Just three of all the many examples of prayer conversations we can have with God.

Why is prayer so important?  Briefly, prayer demonstrates our faith in God through Christ and it stokes our hunger for things of God encouraging us to leave the sin and mundane of this world and revel in Him.  Prayer is an important part of each of us remaining as an elect child of God and those who will be taken on Christ’s turbulent return to be with Him.

Its time to pray.  Its always time to pray.



Note to all diaries: Monthly FAC Community prayer mornings recommence on Sat 3rd February, 2018 from 7am to 9am.












The battery of good works God has already prepared for us to do.

Today’s (Fr 05/01/2018) FDR is Ephesians 5:1-20

The previous readings in the last few days have sought to remind us of our response to God on becoming Christians. (Thanks Steve for these.)  Much of the underlying theme of each of these is the path made smooth for us by Jesus.  Just as the lead Sherpa, when climbing Mt Everest, seeks to find the best path for we who are following, to tread trustingly to reach our goal.  So are Jesus demonstrations and instructions about how to live as believers in this world.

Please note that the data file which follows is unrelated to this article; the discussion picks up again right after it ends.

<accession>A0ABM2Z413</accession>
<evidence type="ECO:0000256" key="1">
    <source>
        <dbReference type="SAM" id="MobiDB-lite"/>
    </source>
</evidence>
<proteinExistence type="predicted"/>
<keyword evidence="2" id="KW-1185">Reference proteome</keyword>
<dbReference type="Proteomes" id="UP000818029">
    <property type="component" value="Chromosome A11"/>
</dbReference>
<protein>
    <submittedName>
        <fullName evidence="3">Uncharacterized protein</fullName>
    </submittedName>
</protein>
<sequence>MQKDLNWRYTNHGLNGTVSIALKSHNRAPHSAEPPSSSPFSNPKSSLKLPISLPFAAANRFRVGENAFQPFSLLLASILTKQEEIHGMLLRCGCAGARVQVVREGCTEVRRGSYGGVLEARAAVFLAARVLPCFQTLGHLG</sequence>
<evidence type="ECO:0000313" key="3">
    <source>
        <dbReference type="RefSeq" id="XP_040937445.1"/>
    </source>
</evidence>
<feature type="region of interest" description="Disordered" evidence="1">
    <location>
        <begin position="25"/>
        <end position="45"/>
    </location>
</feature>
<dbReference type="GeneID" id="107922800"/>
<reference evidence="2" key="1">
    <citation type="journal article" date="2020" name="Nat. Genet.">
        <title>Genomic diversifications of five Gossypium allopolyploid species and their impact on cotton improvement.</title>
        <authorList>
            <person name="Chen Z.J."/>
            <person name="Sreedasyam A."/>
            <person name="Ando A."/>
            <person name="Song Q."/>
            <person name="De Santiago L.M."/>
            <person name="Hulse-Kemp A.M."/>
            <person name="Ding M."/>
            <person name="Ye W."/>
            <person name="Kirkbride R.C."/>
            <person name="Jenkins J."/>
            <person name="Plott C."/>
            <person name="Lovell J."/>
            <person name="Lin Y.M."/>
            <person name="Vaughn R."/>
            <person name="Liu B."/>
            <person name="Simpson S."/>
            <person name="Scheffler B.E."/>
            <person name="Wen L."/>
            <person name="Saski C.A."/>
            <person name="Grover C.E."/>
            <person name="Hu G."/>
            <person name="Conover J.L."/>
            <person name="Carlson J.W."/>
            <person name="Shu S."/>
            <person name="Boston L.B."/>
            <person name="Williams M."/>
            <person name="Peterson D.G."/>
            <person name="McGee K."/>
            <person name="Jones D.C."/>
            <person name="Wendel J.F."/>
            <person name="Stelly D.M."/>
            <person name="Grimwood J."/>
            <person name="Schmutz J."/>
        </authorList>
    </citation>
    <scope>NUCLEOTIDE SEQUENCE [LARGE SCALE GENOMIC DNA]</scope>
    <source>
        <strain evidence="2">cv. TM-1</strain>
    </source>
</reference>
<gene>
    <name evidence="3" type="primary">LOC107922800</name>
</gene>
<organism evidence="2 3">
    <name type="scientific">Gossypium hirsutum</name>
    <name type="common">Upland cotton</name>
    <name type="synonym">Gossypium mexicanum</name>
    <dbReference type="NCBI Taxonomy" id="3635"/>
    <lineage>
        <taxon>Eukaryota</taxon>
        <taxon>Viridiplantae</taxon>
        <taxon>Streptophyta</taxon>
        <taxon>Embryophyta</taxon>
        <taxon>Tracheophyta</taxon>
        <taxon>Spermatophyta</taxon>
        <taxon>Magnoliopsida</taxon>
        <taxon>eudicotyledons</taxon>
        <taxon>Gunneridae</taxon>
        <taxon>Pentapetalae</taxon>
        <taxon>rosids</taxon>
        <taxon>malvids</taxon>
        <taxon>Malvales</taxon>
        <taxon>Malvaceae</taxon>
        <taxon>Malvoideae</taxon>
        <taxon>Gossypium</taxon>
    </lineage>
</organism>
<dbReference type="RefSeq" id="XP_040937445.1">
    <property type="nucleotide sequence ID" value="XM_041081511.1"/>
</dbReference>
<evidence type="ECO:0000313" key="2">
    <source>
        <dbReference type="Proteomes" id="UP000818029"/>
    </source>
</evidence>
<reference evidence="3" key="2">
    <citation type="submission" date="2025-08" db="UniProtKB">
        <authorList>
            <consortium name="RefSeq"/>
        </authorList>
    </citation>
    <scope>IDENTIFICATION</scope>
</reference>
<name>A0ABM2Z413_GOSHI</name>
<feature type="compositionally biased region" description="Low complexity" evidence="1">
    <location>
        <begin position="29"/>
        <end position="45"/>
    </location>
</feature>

So that we as faithful Christians may adopt a lifestyle that exemplifies God as described in these 20 verses.

vv 1 & 2 asks us to not just talk to the talk, but to walk the walk.  That is to act in Christian ways, “to walk in the way of love.”  Essentially we are encouraged to act as Christ taught us.  Yes even to imitate God by taking on Jesus example of behaviour.

vv 3 -7 Provides us with a list of behaviours and people who behave in these ways that are to be rejected.